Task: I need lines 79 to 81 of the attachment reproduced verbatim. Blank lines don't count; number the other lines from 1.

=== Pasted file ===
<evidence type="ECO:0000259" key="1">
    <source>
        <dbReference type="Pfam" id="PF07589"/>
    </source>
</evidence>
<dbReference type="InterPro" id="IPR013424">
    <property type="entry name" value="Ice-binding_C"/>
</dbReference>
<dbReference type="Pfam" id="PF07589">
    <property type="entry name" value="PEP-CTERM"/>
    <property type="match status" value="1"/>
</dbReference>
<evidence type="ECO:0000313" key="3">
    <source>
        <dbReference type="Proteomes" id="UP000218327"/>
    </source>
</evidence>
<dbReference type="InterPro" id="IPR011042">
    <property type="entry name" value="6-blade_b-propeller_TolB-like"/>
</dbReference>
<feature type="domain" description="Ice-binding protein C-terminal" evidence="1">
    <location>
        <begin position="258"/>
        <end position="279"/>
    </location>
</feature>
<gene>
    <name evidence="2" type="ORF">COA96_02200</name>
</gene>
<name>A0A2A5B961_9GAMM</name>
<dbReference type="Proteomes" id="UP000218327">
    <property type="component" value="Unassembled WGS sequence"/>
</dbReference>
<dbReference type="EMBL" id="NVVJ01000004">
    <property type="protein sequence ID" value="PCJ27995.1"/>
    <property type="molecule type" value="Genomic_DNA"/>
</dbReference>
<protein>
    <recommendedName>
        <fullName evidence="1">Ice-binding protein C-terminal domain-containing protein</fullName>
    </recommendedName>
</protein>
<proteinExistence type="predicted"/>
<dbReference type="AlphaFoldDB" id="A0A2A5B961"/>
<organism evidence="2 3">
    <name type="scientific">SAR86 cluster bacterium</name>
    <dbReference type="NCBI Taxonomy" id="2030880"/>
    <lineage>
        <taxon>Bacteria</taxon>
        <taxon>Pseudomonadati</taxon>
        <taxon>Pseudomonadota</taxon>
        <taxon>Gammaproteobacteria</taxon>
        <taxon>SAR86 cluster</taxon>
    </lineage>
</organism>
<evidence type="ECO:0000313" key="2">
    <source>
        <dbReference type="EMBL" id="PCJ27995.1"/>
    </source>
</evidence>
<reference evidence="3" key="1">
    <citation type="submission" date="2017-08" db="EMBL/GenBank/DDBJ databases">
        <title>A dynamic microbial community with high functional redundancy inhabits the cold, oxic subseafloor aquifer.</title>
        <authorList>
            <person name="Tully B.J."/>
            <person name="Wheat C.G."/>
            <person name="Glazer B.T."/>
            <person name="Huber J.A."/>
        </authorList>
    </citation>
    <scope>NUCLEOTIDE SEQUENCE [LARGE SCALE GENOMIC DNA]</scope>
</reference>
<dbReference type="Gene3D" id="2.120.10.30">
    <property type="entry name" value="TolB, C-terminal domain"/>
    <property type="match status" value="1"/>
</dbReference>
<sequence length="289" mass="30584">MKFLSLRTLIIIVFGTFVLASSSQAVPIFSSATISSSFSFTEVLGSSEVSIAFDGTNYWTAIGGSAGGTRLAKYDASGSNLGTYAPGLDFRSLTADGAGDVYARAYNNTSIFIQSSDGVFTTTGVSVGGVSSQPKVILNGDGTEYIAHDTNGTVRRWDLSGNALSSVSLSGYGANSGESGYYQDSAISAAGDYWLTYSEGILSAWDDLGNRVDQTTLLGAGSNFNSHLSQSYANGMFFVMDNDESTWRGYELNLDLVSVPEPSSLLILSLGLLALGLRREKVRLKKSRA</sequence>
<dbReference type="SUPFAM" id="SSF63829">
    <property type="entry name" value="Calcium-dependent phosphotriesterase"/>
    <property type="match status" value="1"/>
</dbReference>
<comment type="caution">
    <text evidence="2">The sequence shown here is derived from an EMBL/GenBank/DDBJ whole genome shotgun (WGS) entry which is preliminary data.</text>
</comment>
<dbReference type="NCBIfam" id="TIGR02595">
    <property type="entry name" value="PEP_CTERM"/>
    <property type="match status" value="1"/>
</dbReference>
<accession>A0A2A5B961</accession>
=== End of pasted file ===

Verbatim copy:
    <property type="entry name" value="Calcium-dependent phosphotriesterase"/>
    <property type="match status" value="1"/>
</dbReference>